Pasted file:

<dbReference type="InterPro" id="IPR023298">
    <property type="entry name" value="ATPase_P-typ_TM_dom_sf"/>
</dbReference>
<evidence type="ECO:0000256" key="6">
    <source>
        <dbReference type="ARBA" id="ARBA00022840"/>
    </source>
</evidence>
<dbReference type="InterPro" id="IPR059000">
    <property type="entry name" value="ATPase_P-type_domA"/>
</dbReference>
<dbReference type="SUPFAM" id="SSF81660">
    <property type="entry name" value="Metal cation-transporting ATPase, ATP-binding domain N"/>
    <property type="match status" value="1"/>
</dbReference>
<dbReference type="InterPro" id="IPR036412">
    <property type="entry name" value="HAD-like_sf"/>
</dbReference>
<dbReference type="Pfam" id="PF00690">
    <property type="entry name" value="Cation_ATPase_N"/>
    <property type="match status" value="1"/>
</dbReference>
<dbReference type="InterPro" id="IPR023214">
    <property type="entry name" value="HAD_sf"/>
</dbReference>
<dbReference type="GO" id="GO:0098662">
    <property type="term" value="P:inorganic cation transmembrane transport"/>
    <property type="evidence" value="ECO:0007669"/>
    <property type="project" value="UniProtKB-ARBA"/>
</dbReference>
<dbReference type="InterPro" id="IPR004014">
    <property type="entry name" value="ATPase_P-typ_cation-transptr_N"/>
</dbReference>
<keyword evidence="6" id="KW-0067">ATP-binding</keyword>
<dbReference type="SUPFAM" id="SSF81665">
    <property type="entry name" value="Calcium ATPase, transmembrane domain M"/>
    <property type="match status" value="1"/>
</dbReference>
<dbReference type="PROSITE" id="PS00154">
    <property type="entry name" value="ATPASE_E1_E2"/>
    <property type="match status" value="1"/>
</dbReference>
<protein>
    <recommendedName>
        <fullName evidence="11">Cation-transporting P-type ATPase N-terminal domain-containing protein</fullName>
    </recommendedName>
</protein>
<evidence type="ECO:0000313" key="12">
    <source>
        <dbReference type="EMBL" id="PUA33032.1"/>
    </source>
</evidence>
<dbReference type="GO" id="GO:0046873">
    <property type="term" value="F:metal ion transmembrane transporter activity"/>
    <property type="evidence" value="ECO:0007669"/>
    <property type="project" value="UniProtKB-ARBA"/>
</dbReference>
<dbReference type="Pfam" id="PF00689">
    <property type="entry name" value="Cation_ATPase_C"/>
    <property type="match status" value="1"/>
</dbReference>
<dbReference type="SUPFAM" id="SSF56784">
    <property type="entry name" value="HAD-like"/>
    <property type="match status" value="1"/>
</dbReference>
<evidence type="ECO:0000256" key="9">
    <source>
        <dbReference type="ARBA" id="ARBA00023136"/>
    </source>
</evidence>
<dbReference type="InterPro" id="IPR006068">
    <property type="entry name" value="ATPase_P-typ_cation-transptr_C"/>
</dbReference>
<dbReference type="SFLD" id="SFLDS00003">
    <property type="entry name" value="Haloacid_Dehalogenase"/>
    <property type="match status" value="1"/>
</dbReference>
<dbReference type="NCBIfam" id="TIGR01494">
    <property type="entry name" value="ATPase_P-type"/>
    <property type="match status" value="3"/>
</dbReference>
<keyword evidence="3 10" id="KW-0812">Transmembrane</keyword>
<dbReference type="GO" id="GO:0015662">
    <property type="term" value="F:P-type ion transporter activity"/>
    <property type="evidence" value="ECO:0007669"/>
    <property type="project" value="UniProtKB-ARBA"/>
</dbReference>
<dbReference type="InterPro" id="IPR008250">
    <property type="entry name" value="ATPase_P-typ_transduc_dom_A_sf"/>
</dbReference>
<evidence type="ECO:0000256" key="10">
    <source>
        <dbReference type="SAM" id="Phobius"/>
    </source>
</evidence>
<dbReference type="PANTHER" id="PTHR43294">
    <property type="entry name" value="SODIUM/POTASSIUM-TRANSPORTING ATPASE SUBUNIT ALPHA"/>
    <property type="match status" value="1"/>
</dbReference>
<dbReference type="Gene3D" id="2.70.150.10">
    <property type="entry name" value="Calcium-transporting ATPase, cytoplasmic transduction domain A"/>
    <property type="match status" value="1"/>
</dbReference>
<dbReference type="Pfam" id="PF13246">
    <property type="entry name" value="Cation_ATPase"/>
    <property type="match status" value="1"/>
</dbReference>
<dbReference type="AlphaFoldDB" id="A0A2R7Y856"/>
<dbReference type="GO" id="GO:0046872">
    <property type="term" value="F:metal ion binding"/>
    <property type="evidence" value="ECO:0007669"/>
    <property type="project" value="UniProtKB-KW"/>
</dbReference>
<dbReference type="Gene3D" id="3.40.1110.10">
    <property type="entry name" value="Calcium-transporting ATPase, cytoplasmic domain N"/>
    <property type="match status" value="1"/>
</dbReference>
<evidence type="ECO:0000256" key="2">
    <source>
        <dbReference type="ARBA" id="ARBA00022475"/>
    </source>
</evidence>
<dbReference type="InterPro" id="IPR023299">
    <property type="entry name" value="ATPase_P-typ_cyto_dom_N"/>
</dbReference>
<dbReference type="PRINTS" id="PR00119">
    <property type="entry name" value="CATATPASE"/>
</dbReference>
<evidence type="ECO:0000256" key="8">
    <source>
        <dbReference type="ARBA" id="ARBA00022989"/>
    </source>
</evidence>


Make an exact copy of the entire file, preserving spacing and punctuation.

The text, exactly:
<dbReference type="InterPro" id="IPR023298">
    <property type="entry name" value="ATPase_P-typ_TM_dom_sf"/>
</dbReference>
<evidence type="ECO:0000256" key="6">
    <source>
        <dbReference type="ARBA" id="ARBA00022840"/>
    </source>
</evidence>
<dbReference type="InterPro" id="IPR059000">
    <property type="entry name" value="ATPase_P-type_domA"/>
</dbReference>
<dbReference type="SUPFAM" id="SSF81660">
    <property type="entry name" value="Metal cation-transporting ATPase, ATP-binding domain N"/>
    <property type="match status" value="1"/>
</dbReference>
<dbReference type="InterPro" id="IPR036412">
    <property type="entry name" value="HAD-like_sf"/>
</dbReference>
<dbReference type="Pfam" id="PF00690">
    <property type="entry name" value="Cation_ATPase_N"/>
    <property type="match status" value="1"/>
</dbReference>
<dbReference type="InterPro" id="IPR023214">
    <property type="entry name" value="HAD_sf"/>
</dbReference>
<dbReference type="GO" id="GO:0098662">
    <property type="term" value="P:inorganic cation transmembrane transport"/>
    <property type="evidence" value="ECO:0007669"/>
    <property type="project" value="UniProtKB-ARBA"/>
</dbReference>
<dbReference type="InterPro" id="IPR004014">
    <property type="entry name" value="ATPase_P-typ_cation-transptr_N"/>
</dbReference>
<keyword evidence="6" id="KW-0067">ATP-binding</keyword>
<dbReference type="SUPFAM" id="SSF81665">
    <property type="entry name" value="Calcium ATPase, transmembrane domain M"/>
    <property type="match status" value="1"/>
</dbReference>
<dbReference type="PROSITE" id="PS00154">
    <property type="entry name" value="ATPASE_E1_E2"/>
    <property type="match status" value="1"/>
</dbReference>
<protein>
    <recommendedName>
        <fullName evidence="11">Cation-transporting P-type ATPase N-terminal domain-containing protein</fullName>
    </recommendedName>
</protein>
<evidence type="ECO:0000313" key="12">
    <source>
        <dbReference type="EMBL" id="PUA33032.1"/>
    </source>
</evidence>
<dbReference type="GO" id="GO:0046873">
    <property type="term" value="F:metal ion transmembrane transporter activity"/>
    <property type="evidence" value="ECO:0007669"/>
    <property type="project" value="UniProtKB-ARBA"/>
</dbReference>
<dbReference type="Pfam" id="PF00689">
    <property type="entry name" value="Cation_ATPase_C"/>
    <property type="match status" value="1"/>
</dbReference>
<dbReference type="SUPFAM" id="SSF56784">
    <property type="entry name" value="HAD-like"/>
    <property type="match status" value="1"/>
</dbReference>
<evidence type="ECO:0000256" key="9">
    <source>
        <dbReference type="ARBA" id="ARBA00023136"/>
    </source>
</evidence>
<dbReference type="InterPro" id="IPR006068">
    <property type="entry name" value="ATPase_P-typ_cation-transptr_C"/>
</dbReference>
<dbReference type="SFLD" id="SFLDS00003">
    <property type="entry name" value="Haloacid_Dehalogenase"/>
    <property type="match status" value="1"/>
</dbReference>
<dbReference type="NCBIfam" id="TIGR01494">
    <property type="entry name" value="ATPase_P-type"/>
    <property type="match status" value="3"/>
</dbReference>
<keyword evidence="3 10" id="KW-0812">Transmembrane</keyword>
<dbReference type="GO" id="GO:0015662">
    <property type="term" value="F:P-type ion transporter activity"/>
    <property type="evidence" value="ECO:0007669"/>
    <property type="project" value="UniProtKB-ARBA"/>
</dbReference>
<dbReference type="InterPro" id="IPR008250">
    <property type="entry name" value="ATPase_P-typ_transduc_dom_A_sf"/>
</dbReference>
<evidence type="ECO:0000256" key="10">
    <source>
        <dbReference type="SAM" id="Phobius"/>
    </source>
</evidence>
<dbReference type="PANTHER" id="PTHR43294">
    <property type="entry name" value="SODIUM/POTASSIUM-TRANSPORTING ATPASE SUBUNIT ALPHA"/>
    <property type="match status" value="1"/>
</dbReference>
<dbReference type="Gene3D" id="2.70.150.10">
    <property type="entry name" value="Calcium-transporting ATPase, cytoplasmic transduction domain A"/>
    <property type="match status" value="1"/>
</dbReference>
<dbReference type="Pfam" id="PF13246">
    <property type="entry name" value="Cation_ATPase"/>
    <property type="match status" value="1"/>
</dbReference>
<dbReference type="AlphaFoldDB" id="A0A2R7Y856"/>
<dbReference type="GO" id="GO:0046872">
    <property type="term" value="F:metal ion binding"/>
    <property type="evidence" value="ECO:0007669"/>
    <property type="project" value="UniProtKB-KW"/>
</dbReference>
<dbReference type="Gene3D" id="3.40.1110.10">
    <property type="entry name" value="Calcium-transporting ATPase, cytoplasmic domain N"/>
    <property type="match status" value="1"/>
</dbReference>
<evidence type="ECO:0000256" key="2">
    <source>
        <dbReference type="ARBA" id="ARBA00022475"/>
    </source>
</evidence>
<dbReference type="InterPro" id="IPR023299">
    <property type="entry name" value="ATPase_P-typ_cyto_dom_N"/>
</dbReference>
<dbReference type="PRINTS" id="PR00119">
    <property type="entry name" value="CATATPASE"/>
</dbReference>
<evidence type="ECO:0000256" key="8">
    <source>
        <dbReference type="ARBA" id="ARBA00022989"/>
    </source>
</evidence>